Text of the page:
Despite U.S. President Donald Trump’s criticism of NATO, the United States continues to be very supportive of the alliance on the ground.
As 2017 ebbs, Europe can expect a bumpy ride in the coming months, not least because of the impact of the digital revolution on democracy.
Europeans can take some solace from Trump’s support for NATO and the EU. But the U.S. president will want value for money.
Europe’s largest economy needs to recognize that a new Atlanticist pact is needed if the West is to protect its liberal values.
If NATO is to remain effective, the security needs of its Southern neighborhood must be countered by a more sustainable and ambitious strategy.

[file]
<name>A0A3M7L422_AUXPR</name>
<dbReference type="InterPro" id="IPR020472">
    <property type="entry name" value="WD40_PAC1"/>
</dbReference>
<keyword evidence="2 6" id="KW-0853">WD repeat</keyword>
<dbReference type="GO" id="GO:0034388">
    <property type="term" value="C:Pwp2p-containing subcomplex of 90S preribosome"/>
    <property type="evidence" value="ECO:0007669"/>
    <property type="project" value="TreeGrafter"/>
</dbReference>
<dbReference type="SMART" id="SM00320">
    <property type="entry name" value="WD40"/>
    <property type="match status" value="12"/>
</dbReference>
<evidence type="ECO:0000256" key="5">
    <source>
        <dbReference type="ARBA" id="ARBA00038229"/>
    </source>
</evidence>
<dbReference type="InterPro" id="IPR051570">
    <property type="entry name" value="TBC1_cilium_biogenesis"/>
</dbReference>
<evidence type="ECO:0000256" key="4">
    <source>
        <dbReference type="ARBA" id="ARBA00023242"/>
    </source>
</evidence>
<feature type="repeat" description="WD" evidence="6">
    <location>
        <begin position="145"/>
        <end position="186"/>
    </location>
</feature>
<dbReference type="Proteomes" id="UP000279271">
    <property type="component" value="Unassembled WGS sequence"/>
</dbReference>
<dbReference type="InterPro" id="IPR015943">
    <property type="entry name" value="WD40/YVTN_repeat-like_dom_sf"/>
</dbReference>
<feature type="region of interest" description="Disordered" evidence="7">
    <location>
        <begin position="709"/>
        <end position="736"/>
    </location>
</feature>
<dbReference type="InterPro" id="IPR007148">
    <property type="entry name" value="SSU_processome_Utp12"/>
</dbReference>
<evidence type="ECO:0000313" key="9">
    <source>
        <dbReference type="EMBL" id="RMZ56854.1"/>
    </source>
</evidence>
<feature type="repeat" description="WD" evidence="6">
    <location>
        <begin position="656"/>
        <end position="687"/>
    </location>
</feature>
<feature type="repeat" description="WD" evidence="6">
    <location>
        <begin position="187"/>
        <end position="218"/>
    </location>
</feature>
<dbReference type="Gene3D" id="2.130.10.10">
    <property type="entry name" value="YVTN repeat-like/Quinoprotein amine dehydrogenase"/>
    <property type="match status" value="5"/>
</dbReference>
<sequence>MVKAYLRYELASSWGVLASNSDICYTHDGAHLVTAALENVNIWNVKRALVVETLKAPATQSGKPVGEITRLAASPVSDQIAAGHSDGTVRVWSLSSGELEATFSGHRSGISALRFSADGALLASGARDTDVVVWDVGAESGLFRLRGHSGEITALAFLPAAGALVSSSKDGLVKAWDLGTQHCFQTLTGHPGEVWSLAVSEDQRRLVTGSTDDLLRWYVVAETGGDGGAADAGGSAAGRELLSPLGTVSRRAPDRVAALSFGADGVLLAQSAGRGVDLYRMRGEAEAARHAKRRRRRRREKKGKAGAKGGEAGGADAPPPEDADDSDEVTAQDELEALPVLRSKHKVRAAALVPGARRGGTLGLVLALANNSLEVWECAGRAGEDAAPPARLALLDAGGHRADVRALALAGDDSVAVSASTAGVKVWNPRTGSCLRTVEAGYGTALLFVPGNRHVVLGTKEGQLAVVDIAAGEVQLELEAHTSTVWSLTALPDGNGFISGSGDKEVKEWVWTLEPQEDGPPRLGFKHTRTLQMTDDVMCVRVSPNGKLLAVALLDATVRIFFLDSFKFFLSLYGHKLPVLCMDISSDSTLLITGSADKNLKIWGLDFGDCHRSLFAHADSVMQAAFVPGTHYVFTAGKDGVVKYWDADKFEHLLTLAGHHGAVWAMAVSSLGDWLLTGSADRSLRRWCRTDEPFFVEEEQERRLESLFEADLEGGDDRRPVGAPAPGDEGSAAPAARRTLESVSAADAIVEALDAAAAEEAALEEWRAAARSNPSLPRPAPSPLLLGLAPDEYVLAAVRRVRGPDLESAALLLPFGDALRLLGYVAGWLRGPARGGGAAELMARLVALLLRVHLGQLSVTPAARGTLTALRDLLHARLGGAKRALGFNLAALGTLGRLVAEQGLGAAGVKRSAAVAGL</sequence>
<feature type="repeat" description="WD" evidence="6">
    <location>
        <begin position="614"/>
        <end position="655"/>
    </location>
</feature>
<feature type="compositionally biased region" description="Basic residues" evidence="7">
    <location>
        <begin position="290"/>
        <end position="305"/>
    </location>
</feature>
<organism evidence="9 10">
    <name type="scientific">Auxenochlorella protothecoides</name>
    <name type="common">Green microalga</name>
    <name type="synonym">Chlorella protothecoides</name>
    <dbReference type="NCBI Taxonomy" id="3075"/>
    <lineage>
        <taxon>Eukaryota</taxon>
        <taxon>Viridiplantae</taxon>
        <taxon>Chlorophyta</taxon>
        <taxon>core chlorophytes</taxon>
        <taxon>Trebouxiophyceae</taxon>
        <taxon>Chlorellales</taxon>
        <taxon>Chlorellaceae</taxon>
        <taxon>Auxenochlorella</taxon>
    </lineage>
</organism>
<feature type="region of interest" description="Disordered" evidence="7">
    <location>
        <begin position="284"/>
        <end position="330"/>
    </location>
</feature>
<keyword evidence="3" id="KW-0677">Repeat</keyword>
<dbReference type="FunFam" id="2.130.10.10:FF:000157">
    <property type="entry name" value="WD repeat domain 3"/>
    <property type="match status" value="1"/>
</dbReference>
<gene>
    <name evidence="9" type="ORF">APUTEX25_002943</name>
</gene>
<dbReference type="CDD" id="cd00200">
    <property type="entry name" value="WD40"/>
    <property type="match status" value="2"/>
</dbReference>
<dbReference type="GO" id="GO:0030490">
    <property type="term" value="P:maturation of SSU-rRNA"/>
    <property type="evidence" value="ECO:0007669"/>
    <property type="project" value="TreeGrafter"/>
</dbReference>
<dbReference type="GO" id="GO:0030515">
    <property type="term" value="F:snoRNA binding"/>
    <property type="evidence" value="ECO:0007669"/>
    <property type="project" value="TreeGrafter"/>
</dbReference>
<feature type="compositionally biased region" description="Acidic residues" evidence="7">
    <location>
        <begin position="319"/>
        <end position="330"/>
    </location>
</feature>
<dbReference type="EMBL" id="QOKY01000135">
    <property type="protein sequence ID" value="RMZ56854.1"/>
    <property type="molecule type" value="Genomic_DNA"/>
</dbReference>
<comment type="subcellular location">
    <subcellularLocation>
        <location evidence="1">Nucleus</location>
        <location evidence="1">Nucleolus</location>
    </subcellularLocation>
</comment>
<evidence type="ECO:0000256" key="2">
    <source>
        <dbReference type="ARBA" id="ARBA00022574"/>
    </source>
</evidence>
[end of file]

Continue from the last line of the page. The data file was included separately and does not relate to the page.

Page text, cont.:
While the EU is celebrating PESCO, Paris is preparing for closer defense cooperation outside the union.
Moscow is engaged in a hybrid war against the West. The West’s response amounts to muddling through.
NATO’s forward presence is meant to discourage Russia from escalating and to give Moscow reasons to seek a nonmilitary solution. Will this strategy succeed?
PESCO may be limited, but it’s not inconsequential. At minimum, the deal will put EU governments under fresh pressure to spend more on defense.
A selection of experts answer a new question from Judy Dempsey on the foreign and security policy challenges shaping Europe’s role in the world.